Hi Sarah – I think the latter part of the Weimar Republic mirrored to some extent the Red Russian Revolution 1917 – 32 in Russia … but so interesting to see and read this – thanks – Hilary

    • Post Author
      Posted April 7, 2018 at 09:31

      I don’t know enough of the Russian Revolution to make a comparison. But it’s interesting that you say this. The German government was very eager to AVOID what had happen in Russia to happen in Germany.

  • Roland R Clarke
    Posted April 10, 2018 at 20:50

    Another fascinating and educational post, Sarah. I look forward to learning so much more.

    • Post Author
      Posted May 3, 2018 at 09:14

      Hi roland, and sorry for the late reply. April has been crazy. I’m trying to catch up with all the comments and the blogs now. But it’s nice, it’s like the challenge is not over yet 😉

  • Jamie Lyn Weigt
    Posted April 13, 2018 at 03:24

    Very very interesting. I’m loving this series, sorry I can’t keep up on time but I’ll definitely be reading the whole thing as time permits!
    Jamie Lyn Weigt | Theme: Odds and Ends Dragons | Writing Dragons

    • Post Author
      Posted May 3, 2018 at 09:15

      I totally understand, Jamie. I’ve fallen so behind in keeping up with blogs and even my own posts, I’ll need the whole of May to catch up.
      Loved your theme about dragons, though. It was different from any others I’ve seen so far on the challenge 🙂

  • Mandibelle16
    Posted April 20, 2018 at 19:37

    Seems more like the the constitutional monarchy, but with an elected President, after the T of Versailles, and the Keisars abdication, or despite his abdication. You can understand the reactions of young people in the 1920’s, there lavish and sexual lifestyles. I wonder if many places in the world has this the ‘Roaring 20’s” flapper like attitude, due to WWI, & such political unrest. It seemed like democracy and freedoms had a great start, but that the Weimar Republic, was too unstable such a brand-new, life altering society. Freedom for the Jews too,must have been a concept thru we’re thankful for, at least until Hitler and the Writings on the Wall appeared. Cheers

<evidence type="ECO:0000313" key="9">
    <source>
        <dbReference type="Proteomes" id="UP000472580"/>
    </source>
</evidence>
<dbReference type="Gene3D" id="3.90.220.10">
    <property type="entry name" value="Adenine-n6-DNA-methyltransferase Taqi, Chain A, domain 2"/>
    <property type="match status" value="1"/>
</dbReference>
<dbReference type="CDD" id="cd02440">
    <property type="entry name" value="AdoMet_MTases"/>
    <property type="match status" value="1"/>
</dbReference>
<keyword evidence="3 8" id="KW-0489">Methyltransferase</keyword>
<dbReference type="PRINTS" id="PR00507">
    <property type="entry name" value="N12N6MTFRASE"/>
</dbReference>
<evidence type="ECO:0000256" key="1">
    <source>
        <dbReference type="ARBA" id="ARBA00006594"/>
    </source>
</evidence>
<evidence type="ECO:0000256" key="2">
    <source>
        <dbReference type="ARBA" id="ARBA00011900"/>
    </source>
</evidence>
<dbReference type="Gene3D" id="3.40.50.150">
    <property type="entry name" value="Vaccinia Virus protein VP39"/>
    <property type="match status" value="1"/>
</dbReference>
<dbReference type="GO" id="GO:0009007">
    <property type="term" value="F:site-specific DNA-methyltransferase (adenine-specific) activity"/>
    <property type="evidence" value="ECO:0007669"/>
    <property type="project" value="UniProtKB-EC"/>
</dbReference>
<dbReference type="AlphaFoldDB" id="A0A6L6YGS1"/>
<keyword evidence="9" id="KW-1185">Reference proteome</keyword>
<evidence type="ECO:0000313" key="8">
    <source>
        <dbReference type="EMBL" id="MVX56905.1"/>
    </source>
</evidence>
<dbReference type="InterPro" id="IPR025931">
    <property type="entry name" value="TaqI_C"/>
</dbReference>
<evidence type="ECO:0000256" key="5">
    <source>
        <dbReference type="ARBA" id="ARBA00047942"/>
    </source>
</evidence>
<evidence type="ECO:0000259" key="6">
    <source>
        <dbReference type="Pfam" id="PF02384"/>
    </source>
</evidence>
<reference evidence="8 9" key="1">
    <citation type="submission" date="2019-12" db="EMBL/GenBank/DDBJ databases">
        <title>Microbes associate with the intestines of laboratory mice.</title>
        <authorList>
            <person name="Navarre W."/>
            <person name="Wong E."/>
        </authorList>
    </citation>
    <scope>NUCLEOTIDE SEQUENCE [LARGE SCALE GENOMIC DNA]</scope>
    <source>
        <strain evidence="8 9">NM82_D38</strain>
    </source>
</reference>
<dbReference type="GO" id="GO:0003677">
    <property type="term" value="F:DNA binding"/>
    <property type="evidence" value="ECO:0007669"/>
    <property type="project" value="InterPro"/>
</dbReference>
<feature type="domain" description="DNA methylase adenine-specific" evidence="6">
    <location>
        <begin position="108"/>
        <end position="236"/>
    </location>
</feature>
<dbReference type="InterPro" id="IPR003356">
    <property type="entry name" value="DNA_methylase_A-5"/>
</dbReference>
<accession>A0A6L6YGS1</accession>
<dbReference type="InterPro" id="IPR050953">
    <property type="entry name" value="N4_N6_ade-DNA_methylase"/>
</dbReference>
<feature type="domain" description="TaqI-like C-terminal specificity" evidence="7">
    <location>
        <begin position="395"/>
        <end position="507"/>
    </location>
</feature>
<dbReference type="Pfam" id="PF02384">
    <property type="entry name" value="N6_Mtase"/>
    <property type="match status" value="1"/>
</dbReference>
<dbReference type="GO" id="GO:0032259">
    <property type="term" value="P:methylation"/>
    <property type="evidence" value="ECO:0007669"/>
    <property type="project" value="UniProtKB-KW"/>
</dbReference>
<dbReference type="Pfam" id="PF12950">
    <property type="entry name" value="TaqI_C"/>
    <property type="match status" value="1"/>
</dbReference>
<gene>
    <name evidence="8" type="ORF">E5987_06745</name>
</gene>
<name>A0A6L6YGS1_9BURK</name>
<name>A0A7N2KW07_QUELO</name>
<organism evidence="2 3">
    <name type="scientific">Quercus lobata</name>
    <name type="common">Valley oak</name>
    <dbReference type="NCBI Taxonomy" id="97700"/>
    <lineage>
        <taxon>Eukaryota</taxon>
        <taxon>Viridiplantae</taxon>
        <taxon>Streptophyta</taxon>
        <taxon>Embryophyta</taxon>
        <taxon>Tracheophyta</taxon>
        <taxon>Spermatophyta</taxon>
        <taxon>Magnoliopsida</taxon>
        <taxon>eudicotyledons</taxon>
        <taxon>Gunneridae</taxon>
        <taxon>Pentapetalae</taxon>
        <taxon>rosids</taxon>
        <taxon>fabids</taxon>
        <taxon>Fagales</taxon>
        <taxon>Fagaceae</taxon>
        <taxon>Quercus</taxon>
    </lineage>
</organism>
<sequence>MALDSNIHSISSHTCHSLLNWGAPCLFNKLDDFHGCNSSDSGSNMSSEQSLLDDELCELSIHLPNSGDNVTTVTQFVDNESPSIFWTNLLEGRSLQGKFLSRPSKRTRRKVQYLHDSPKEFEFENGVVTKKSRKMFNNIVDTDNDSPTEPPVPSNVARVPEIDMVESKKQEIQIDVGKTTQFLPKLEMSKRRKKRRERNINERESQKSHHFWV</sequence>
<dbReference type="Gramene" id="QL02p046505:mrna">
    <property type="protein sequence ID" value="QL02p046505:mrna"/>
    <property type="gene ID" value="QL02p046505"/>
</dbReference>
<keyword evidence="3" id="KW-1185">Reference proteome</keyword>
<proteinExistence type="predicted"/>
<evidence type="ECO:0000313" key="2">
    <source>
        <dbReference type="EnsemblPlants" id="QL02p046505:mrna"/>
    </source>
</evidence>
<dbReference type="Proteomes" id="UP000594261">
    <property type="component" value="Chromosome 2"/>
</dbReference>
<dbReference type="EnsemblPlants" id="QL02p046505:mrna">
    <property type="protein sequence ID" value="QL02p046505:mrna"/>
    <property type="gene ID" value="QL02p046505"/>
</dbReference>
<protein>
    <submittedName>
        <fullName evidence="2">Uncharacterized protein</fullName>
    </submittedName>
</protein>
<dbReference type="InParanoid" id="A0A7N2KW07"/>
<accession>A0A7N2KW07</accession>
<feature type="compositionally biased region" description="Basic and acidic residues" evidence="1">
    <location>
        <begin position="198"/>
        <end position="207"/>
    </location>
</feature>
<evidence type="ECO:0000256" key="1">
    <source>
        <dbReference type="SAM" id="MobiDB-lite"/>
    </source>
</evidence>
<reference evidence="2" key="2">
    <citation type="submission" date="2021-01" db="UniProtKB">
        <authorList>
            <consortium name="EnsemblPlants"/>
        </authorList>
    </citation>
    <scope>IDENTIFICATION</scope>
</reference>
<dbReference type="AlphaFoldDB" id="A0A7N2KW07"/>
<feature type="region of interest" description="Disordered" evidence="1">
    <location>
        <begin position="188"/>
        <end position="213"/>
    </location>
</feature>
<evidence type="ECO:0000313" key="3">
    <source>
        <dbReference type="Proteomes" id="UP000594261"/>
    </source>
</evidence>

• Post Author
      Posted May 3, 2018 at 09:19

      Indeed the 1920s were a time of great change all over the Western World, yeah, in part due to the upeaval of WWI.
      While in america these felp mostly positive, kind of sliding onward, here in Europe it was much more traumatic, because we had to cope with the aftermath of WWI. Nationalism rose everywhere, for the same reasons it happened in Germany.
      But any angle you watch at it, the 1920s were such an interesting time 🙂